Jason's journey: Day learned to succeed by failing first

By Rex HoggardAugust 30, 2015, 11:55 pm

EDISON, N.J. – For a time, unraveling the mystery of Jason Day had been an exercise in psychology.

To observers far and wide he was a bona fide five-tool guy from the moment he arrived at the PGA Tour doorstep in 2008. So much talent, so much desire, so many ways to come up painfully short.

Long even by bomber-circuit standards with decent touch and unfiltered confidence, the meteoric rise we’ve come to expect from such phenoms was slow at first, with his maiden Tour victory coming in 2010, and then seemingly nonexistent.

He came up short to history at the 2013 Masters when Adam Scott became the first Australian to slip into one of the coveted green jackets, an accomplishment many thought Day was destined to achieve.

He was squeezed by the tight confines of Merion at the 2013 U.S. Open, slowed by vertigo at this year’s national championship at Chambers Bay and stunned when his birdie putt at the 72nd hole last month at St. Andrews missed its mark.

For all the power and potential there was something missing, some unquantifiable element that stood between Day and his destiny. That is, until he arrived at Whistling Straits last month.

At the PGA Championship Day overcame the Sunday pressure that had become such a firewall to his major hopes, the season’s best player in Jordan Spieth and arguably the year’s most demanding golf course to break through a grass ceiling that, in retrospect, was of his own making.

In short, student had become teacher.


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That missing element, however esoteric, no longer stands between Day and what he hopes to accomplish, as evidenced by his commanding victory on Sunday at The Barclays.

“It's just something that you have to fail,” said Day, who finished his week in New Jersey a half dozen shots ahead of runner-up Henrik Stenson after a final-round 62. “You fail and you learn. The moment that you start thinking about, 'I can't close, I can't close,' that's when you start not believing in yourself. That's the worst thing you can possibly do.”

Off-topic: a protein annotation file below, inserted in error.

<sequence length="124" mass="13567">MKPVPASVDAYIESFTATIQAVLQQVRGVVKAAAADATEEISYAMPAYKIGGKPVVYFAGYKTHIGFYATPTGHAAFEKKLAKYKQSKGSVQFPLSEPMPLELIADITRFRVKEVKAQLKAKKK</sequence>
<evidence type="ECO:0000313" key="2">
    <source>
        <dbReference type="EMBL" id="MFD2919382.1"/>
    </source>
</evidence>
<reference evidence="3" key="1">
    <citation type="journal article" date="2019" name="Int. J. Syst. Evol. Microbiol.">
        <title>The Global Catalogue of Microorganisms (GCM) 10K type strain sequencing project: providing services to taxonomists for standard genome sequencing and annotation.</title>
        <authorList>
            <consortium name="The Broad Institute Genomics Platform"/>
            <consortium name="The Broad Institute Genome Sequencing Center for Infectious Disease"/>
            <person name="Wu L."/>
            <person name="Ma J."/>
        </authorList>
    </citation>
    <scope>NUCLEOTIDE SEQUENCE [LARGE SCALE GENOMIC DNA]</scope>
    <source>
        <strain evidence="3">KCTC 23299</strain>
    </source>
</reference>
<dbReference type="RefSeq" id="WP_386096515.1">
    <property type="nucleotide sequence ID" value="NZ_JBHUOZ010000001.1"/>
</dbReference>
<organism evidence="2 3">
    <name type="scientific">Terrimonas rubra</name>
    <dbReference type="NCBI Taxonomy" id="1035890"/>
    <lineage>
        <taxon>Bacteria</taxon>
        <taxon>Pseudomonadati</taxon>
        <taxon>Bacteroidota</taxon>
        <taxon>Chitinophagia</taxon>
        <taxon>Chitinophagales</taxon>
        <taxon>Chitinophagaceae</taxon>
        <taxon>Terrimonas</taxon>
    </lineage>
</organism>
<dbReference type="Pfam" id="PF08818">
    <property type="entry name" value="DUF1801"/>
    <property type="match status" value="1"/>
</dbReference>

Whatever the missing pieces, Day acquired them honestly, through hard work and even harder losses.

Since that heartbreak at the Home of Golf in July, Day has finished first (RBC Canadian Open), 12th (WGC-Bridgestone Invitational), first (PGA Championship) and first (The Barclays). During this “dog days” run through the late summer, he’s played his last five events in 73 under par against some of the season’s deepest fields.

Day’s four victories this season are double his career total before 2015 and yet, at least statistically, there are no elephants in the room that would neatly explain the change in his championship fortunes.

Putting is the simplest of answers, but that would be a gross oversimplification considering that he’s always been one of the circuit’s better putters.

Maybe a more detailed explanation would be dramatically improved lag putting, like when Stenson gave Day something to look at on the leaderboard on Sunday, moving to within two strokes with back-to-back birdies at Nos. 13 and 14. Your new FedEx Cup front-runner answered by rolling in 61 feet of birdie putts at the 14th and 15th holes.

On paper it would explain how Day, who hasn’t ranked outside the top 30 in strokes gained-putting the last five seasons, is second on Tour in putts outside of 25 feet this year, converting 10 percent from that neighborhood.

That improvement, like most things in Day’s ascension to world No. 3 – he can overtake Rory McIlroy at No. 1 next week at TPC Boston depending on a wide range of scenarios, but one milestone at a time - was not by accident.

“We changed the way he was doing his lag putting,” said Colin Swatton, Day’s caddie and swing coach. “We’ve always worked on lag putting, but we upped the ante a little bit and started putting into the hole from 25 or 30 feet instead of just putting to a mark, that way you get more focused on making the putt instead of just getting it close.”